Amtrak has begun a year-long trial of a beef-based biodiesel fuel to power its Heartland Flyer passenger train that runs between Oklahoma City and Ft. Worth, Texas. The goal is to reduce carbon dioxide emissions and dependence on foreign oil.
The fuel, which is a blend of regular diesel and 20 percent beef byproducts — made from rendered fat — is expected to reduce hydrocarbons and carbon monoxide emissions by 10 percent, particulates by 15 percent and sulfates by 20 percent, based on the results of initial stationary tests.
Because the biodiesel fuel burns faster than straight diesel, the train’s 3,200-horsepower G.E. P32-8 locomotive will gulp more fuel during its daily 412-mile round trip. The Heartland Flyer has been making that run since 1999, with stops along the way at Norman, Purcell, Pauls Valley and Ardmore in Oklahoma and Gainesville in Texas. The train uses about 100,000 gallons a fuel a year.
The use of biodiesel requires little or no engine modification. At the end of the test, detailed measurements will be taken to see if the fuel had an effect on the engine’s valves and gaskets.
The anticipated environmental savings also carry a higher price tag at the pump. The biodiesel Amtrak is using costs from 5- to 10-cents more per gallon than conventional diesel, Amtrak Chicago-based spokesman Marc Magliari told TechNewsDaily. "The price spread has narrowed over the past three or four years."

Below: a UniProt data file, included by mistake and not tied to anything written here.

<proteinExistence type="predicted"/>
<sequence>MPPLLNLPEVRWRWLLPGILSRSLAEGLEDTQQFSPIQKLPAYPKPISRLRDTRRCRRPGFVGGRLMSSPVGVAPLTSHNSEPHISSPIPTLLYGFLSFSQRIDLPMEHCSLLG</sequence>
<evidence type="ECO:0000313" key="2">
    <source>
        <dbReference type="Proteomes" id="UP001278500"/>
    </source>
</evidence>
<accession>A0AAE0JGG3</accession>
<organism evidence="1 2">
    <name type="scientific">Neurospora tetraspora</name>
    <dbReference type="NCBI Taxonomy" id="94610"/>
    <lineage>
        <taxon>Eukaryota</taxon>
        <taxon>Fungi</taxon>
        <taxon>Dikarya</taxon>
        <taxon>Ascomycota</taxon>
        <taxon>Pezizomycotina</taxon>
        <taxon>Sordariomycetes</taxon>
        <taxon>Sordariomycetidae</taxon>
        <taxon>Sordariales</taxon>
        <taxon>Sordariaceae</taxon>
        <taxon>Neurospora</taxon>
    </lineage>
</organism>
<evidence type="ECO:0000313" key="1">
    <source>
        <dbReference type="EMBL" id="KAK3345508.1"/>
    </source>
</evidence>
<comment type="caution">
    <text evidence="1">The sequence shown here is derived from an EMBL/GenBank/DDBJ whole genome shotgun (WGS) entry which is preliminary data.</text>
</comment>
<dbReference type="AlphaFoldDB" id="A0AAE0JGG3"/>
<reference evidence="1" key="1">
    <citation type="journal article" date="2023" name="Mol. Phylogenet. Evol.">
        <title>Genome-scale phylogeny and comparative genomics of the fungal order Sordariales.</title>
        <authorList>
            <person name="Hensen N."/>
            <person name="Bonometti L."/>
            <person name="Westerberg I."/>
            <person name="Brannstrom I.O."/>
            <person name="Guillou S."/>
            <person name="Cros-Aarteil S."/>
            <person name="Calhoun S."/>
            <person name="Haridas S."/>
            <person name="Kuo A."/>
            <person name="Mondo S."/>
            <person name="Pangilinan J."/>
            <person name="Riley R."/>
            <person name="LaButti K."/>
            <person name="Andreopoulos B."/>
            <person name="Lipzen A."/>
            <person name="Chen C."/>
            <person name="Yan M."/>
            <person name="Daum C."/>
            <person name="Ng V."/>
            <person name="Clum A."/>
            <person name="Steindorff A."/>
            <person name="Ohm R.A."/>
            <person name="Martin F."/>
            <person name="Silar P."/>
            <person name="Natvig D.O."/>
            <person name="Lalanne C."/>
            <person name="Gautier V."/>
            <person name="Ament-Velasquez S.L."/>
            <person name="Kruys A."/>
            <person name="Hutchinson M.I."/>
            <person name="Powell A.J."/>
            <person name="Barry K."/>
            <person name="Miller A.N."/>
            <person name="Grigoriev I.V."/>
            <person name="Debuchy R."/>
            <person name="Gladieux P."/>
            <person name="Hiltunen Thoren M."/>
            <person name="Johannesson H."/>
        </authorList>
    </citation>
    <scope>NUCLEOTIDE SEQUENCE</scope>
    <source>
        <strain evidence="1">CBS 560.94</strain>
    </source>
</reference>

Amtrak didn’t deliberately set out to source a fuel with beef as an ingredient. Like a foodie selecting locally grown groceries, the railroad picked the beef blend, which comes from a vendor in Texas, because it was the most readily available in that part of the country. "It just happens to be the available fuel in that market," said Magliari. "We are thinking globally and buying locally."
The biodiesel test is being funded by a $274,000 grant from the Federal Railroad Administration.
Being "greener" is one of six strategic goals for Amtrak. The biodiesel test on the Heartland Flyer is just one element of the environmental management programs and practices the passenger railroad company is implementing to create a more sustainable transportation system. "We’ve been sensitive to our stewardship of the planet for a long, long time," Magliari said.
Other efforts include reducing the amount of idling time on diesel locomotives, using dynamic and regenerative braking systems of electric locomotives to return energy to the grid, employing bio-lubricants in hydraulic systems and using lighter and more aerodynamic vehicle carriers for the Auto Train that ferries passengers and their personal vehicles between Florida and the Washington, D.C. suburbs.
The Heartland Flyer will be as friendly to your nose as it is the environment, Magliari said. The train won’t roar along its route trailing a cloud of fumes smelling like hamburgers. There’s no hint of its beef provenance. "It’s not like the vegetable oil from French fries in cars," he said, referring to complaints from owners of cars that run on fryer grease from fast-food restaurants.
Appropriately, Amtrak launched the service in late April, during Earth Week.